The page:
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Nothing I can say, a partial eclipse of the sun

August 21, 2017
three people sitting on the quad, watching the eclipseFrom left, Warner School of Education student Blake Harriman, Emily Ivey '18 and Nick Potter '17 view the eclipse from Eastman Quad. (University photo / J. Adam Fenster)

No zone of totality? No problem. In Rochester, we just considered this a warm-up for 2024 when we’ll see the full eclipse.

From Eastman Quad to the Engineering Quad, River Campus was filled with people, eclipse glasses in hand, to view the moon passing through the path of the sun, offering views of a partial eclipse. Despite some passing clouds, the show didn’t disappoint. For those without glasses, there were the low-tech alternatives, viewing through everything from cereal boxes to large shipping containers. And being Rochester, we of course had some high-tech options for viewing as well. A telescope fitted with the proper filter proved to be a popular option for viewing, and for taking photos through the eyepiece.


moon covering the sun, seen through clouds

The partial solar eclipse is seen behind clouds. Rochester hit the point of maximum coverage at 2:35 p.m. (University photo / J. Adam Fenster)

students with smartphones looking through a telescope

Electrical and computer engineering graduate student Yuchuan Zhuang takes a photo of the eclipse through a telescope. (University photo / J. Adam Fenster)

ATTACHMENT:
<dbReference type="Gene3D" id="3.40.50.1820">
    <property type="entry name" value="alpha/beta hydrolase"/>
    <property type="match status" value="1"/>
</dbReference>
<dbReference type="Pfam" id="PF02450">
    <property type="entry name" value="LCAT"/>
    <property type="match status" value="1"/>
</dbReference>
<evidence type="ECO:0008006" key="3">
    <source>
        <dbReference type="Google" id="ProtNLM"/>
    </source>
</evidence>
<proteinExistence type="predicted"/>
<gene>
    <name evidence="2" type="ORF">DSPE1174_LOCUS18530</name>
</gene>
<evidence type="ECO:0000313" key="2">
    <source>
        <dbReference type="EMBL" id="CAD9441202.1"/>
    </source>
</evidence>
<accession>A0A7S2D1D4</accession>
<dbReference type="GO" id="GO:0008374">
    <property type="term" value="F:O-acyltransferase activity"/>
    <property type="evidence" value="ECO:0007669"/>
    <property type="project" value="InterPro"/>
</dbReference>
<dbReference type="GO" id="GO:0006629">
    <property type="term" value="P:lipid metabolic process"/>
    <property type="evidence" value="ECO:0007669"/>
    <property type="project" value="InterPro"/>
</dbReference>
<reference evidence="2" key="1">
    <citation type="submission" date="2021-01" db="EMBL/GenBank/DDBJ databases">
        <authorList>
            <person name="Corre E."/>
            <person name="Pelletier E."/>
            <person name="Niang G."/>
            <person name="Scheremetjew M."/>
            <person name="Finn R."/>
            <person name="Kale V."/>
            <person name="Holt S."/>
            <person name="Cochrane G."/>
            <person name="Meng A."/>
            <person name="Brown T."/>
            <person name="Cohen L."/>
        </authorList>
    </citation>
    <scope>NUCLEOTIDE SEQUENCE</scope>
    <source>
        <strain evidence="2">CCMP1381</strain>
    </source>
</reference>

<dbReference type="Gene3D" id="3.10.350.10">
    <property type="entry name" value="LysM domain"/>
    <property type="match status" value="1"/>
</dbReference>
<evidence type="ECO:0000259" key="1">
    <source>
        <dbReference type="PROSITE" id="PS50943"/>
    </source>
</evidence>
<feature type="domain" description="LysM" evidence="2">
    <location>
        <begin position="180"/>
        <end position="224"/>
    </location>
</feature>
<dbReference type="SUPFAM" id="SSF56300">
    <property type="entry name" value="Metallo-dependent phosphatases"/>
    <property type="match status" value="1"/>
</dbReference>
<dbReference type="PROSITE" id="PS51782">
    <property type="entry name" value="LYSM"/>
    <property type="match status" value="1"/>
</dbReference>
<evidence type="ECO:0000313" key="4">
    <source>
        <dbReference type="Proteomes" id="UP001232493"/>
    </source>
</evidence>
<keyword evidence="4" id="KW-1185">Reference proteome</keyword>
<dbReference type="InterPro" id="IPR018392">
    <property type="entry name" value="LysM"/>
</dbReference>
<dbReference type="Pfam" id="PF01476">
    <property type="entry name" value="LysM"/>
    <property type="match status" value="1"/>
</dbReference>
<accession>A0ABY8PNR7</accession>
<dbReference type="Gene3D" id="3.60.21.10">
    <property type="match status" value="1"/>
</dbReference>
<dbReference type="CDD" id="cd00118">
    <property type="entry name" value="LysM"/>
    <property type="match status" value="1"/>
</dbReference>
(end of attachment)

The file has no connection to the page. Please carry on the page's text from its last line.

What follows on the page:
two students, one with his head inside a large cardboard box

Dan Marnell, left, and Jonathan Becker view the eclipse from the Engineering Quad. (University photo / J. Adam Fenster)

woman with eclipse glasses looking up

Biomedical engingeer staffer Julie Kuebel borrows some glasses to view the eclipse. (University photo / J. Adam Fenster)

large groupd stands around a carboard box with the eclipse image projected onto it

The eclipse is projected onto paper as people gather to view the eclipse from the Engineering Quad. (University photo / J. Adam Fenster)

long line of people waiting on the quad

Crowds wait for their turn to view the eclipse through the solar telescopes set up on the Engineering Quad. (University photo / J. Adam Fenster)

crowd of people along the walkway on the Rush Rhees Library tower

The first 50 people in line were given the chance to view the eclipse from the tower of Rush Rhees Library. (University photo / J. Adam Fenster)

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